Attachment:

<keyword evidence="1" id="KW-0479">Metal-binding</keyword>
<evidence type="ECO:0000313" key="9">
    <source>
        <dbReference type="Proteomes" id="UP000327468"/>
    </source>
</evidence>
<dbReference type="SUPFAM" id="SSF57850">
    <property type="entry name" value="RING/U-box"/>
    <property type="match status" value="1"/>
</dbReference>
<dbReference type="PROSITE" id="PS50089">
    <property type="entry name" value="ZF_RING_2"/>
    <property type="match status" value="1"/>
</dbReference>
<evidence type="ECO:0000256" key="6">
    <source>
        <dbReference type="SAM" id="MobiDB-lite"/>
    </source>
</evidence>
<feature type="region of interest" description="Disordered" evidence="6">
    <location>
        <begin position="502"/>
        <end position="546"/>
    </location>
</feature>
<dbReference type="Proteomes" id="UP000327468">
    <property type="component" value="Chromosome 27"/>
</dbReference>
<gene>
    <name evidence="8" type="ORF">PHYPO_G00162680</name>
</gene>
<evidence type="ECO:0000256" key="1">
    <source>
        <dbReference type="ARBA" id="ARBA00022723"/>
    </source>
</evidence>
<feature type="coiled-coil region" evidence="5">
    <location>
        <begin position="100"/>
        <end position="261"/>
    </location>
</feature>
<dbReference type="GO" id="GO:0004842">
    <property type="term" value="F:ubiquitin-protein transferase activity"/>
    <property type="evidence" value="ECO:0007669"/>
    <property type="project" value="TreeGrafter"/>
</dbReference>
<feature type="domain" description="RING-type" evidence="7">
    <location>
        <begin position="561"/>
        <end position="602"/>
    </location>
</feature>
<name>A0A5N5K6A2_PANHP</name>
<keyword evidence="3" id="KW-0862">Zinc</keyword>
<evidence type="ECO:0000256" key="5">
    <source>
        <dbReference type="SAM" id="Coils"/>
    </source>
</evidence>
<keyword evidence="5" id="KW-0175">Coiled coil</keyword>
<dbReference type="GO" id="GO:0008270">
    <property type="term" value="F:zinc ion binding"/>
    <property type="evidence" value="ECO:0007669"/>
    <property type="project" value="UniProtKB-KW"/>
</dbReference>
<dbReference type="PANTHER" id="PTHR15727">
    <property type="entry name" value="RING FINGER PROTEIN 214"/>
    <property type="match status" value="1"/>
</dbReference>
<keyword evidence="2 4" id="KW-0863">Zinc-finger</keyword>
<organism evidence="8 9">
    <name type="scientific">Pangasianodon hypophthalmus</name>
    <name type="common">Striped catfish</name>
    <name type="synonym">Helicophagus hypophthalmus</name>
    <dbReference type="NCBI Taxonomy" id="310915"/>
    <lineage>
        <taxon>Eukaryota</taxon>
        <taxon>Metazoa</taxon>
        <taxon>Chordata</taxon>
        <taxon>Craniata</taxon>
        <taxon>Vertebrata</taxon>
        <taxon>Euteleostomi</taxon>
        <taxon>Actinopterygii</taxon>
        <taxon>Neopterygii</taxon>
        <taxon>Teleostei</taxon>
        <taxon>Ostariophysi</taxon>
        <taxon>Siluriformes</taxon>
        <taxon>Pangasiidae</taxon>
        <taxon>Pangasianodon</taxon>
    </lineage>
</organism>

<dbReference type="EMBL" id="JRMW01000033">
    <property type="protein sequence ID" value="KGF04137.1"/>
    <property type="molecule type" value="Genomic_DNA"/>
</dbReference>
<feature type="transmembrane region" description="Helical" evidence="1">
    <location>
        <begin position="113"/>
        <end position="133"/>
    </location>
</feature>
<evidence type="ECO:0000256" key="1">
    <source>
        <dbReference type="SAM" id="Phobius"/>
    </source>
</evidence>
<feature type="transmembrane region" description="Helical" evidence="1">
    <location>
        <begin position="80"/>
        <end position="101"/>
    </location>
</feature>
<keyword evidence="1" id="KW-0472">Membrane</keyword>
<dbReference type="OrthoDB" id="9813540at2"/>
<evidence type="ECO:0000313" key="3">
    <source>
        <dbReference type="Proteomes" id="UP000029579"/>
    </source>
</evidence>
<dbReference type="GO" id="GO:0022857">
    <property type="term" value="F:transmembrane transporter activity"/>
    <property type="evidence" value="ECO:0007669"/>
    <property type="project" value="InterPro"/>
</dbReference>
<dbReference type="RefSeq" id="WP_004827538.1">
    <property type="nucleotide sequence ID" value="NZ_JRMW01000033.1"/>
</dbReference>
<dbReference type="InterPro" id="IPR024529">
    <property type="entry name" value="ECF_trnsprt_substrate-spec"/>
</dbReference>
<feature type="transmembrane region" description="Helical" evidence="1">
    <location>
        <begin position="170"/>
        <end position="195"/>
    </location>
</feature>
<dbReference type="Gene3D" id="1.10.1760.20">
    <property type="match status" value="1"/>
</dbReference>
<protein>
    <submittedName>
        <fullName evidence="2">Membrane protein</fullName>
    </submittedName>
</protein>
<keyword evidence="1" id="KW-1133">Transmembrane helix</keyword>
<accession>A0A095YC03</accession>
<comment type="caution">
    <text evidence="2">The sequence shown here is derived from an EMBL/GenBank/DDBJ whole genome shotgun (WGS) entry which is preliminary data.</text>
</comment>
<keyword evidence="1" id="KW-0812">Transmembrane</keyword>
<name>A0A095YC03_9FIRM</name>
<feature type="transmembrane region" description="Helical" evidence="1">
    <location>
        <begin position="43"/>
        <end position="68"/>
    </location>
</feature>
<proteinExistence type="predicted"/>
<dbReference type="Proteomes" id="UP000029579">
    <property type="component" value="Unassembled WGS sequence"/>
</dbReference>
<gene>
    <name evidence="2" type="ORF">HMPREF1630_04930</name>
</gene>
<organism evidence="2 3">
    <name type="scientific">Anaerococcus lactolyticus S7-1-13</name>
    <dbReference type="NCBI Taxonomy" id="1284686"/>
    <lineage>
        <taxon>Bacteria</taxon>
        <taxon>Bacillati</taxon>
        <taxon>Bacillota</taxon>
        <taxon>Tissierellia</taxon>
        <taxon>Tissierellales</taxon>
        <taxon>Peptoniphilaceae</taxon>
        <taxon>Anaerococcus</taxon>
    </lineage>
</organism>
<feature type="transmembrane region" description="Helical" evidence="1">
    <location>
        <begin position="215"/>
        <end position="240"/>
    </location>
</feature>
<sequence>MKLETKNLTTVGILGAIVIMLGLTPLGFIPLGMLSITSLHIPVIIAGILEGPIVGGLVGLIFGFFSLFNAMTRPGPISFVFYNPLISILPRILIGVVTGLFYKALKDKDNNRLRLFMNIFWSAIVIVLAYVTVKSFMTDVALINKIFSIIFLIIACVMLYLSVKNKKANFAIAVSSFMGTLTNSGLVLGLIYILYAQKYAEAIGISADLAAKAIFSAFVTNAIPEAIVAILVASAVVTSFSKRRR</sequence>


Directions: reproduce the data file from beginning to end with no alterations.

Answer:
<keyword evidence="1" id="KW-0479">Metal-binding</keyword>
<evidence type="ECO:0000313" key="9">
    <source>
        <dbReference type="Proteomes" id="UP000327468"/>
    </source>
</evidence>
<dbReference type="SUPFAM" id="SSF57850">
    <property type="entry name" value="RING/U-box"/>
    <property type="match status" value="1"/>
</dbReference>
<dbReference type="PROSITE" id="PS50089">
    <property type="entry name" value="ZF_RING_2"/>
    <property type="match status" value="1"/>
</dbReference>
<evidence type="ECO:0000256" key="6">
    <source>
        <dbReference type="SAM" id="MobiDB-lite"/>
    </source>
</evidence>
<feature type="region of interest" description="Disordered" evidence="6">
    <location>
        <begin position="502"/>
        <end position="546"/>
    </location>
</feature>
<dbReference type="Proteomes" id="UP000327468">
    <property type="component" value="Chromosome 27"/>
</dbReference>
<gene>
    <name evidence="8" type="ORF">PHYPO_G00162680</name>
</gene>
<evidence type="ECO:0000256" key="1">
    <source>
        <dbReference type="ARBA" id="ARBA00022723"/>
    </source>
</evidence>
<feature type="coiled-coil region" evidence="5">
    <location>
        <begin position="100"/>
        <end position="261"/>
    </location>
</feature>
<dbReference type="GO" id="GO:0004842">
    <property type="term" value="F:ubiquitin-protein transferase activity"/>
    <property type="evidence" value="ECO:0007669"/>
    <property type="project" value="TreeGrafter"/>
</dbReference>
<feature type="domain" description="RING-type" evidence="7">
    <location>
        <begin position="561"/>
        <end position="602"/>
    </location>
</feature>
<name>A0A5N5K6A2_PANHP</name>
<keyword evidence="3" id="KW-0862">Zinc</keyword>
<evidence type="ECO:0000256" key="5">
    <source>
        <dbReference type="SAM" id="Coils"/>
    </source>
</evidence>
<keyword evidence="5" id="KW-0175">Coiled coil</keyword>
<dbReference type="GO" id="GO:0008270">
    <property type="term" value="F:zinc ion binding"/>
    <property type="evidence" value="ECO:0007669"/>
    <property type="project" value="UniProtKB-KW"/>
</dbReference>
<dbReference type="PANTHER" id="PTHR15727">
    <property type="entry name" value="RING FINGER PROTEIN 214"/>
    <property type="match status" value="1"/>
</dbReference>
<keyword evidence="2 4" id="KW-0863">Zinc-finger</keyword>
<organism evidence="8 9">
    <name type="scientific">Pangasianodon hypophthalmus</name>
    <name type="common">Striped catfish</name>
    <name type="synonym">Helicophagus hypophthalmus</name>
    <dbReference type="NCBI Taxonomy" id="310915"/>
    <lineage>
        <taxon>Eukaryota</taxon>
        <taxon>Metazoa</taxon>
        <taxon>Chordata</taxon>
        <taxon>Craniata</taxon>
        <taxon>Vertebrata</taxon>
        <taxon>Euteleostomi</taxon>
        <taxon>Actinopterygii</taxon>
        <taxon>Neopterygii</taxon>
        <taxon>Teleostei</taxon>
        <taxon>Ostariophysi</taxon>
        <taxon>Siluriformes</taxon>
        <taxon>Pangasiidae</taxon>
        <taxon>Pangasianodon</taxon>
    </lineage>
</organism>

<dbReference type="EMBL" id="JRMW01000033">
    <property type="protein sequence ID" value="KGF04137.1"/>
    <property type="molecule type" value="Genomic_DNA"/>
</dbReference>
<feature type="transmembrane region" description="Helical" evidence="1">
    <location>
        <begin position="113"/>
        <end position="133"/>
    </location>
</feature>
<evidence type="ECO:0000256" key="1">
    <source>
        <dbReference type="SAM" id="Phobius"/>
    </source>
</evidence>
<feature type="transmembrane region" description="Helical" evidence="1">
    <location>
        <begin position="80"/>
        <end position="101"/>
    </location>
</feature>
<keyword evidence="1" id="KW-0472">Membrane</keyword>
<dbReference type="OrthoDB" id="9813540at2"/>
<evidence type="ECO:0000313" key="3">
    <source>
        <dbReference type="Proteomes" id="UP000029579"/>
    </source>
</evidence>
<dbReference type="GO" id="GO:0022857">
    <property type="term" value="F:transmembrane transporter activity"/>
    <property type="evidence" value="ECO:0007669"/>
    <property type="project" value="InterPro"/>
</dbReference>
<dbReference type="RefSeq" id="WP_004827538.1">
    <property type="nucleotide sequence ID" value="NZ_JRMW01000033.1"/>
</dbReference>
<dbReference type="InterPro" id="IPR024529">
    <property type="entry name" value="ECF_trnsprt_substrate-spec"/>
</dbReference>
<feature type="transmembrane region" description="Helical" evidence="1">
    <location>
        <begin position="170"/>
        <end position="195"/>
    </location>
</feature>
<dbReference type="Gene3D" id="1.10.1760.20">
    <property type="match status" value="1"/>
</dbReference>
<protein>
    <submittedName>
        <fullName evidence="2">Membrane protein</fullName>
    </submittedName>
</protein>
<keyword evidence="1" id="KW-1133">Transmembrane helix</keyword>
<accession>A0A095YC03</accession>
<comment type="caution">
    <text evidence="2">The sequence shown here is derived from an EMBL/GenBank/DDBJ whole genome shotgun (WGS) entry which is preliminary data.</text>
</comment>
<keyword evidence="1" id="KW-0812">Transmembrane</keyword>
<name>A0A095YC03_9FIRM</name>
<feature type="transmembrane region" description="Helical" evidence="1">
    <location>
        <begin position="43"/>
        <end position="68"/>
    </location>
</feature>
<proteinExistence type="predicted"/>
<dbReference type="Proteomes" id="UP000029579">
    <property type="component" value="Unassembled WGS sequence"/>
</dbReference>
<gene>
    <name evidence="2" type="ORF">HMPREF1630_04930</name>
</gene>
<organism evidence="2 3">
    <name type="scientific">Anaerococcus lactolyticus S7-1-13</name>
    <dbReference type="NCBI Taxonomy" id="1284686"/>
    <lineage>
        <taxon>Bacteria</taxon>
        <taxon>Bacillati</taxon>
        <taxon>Bacillota</taxon>
        <taxon>Tissierellia</taxon>
        <taxon>Tissierellales</taxon>
        <taxon>Peptoniphilaceae</taxon>
        <taxon>Anaerococcus</taxon>
    </lineage>
</organism>
<feature type="transmembrane region" description="Helical" evidence="1">
    <location>
        <begin position="215"/>
        <end position="240"/>
    </location>
</feature>
<sequence>MKLETKNLTTVGILGAIVIMLGLTPLGFIPLGMLSITSLHIPVIIAGILEGPIVGGLVGLIFGFFSLFNAMTRPGPISFVFYNPLISILPRILIGVVTGLFYKALKDKDNNRLRLFMNIFWSAIVIVLAYVTVKSFMTDVALINKIFSIIFLIIACVMLYLSVKNKKANFAIAVSSFMGTLTNSGLVLGLIYILYAQKYAEAIGISADLAAKAIFSAFVTNAIPEAIVAILVASAVVTSFSKRRR</sequence>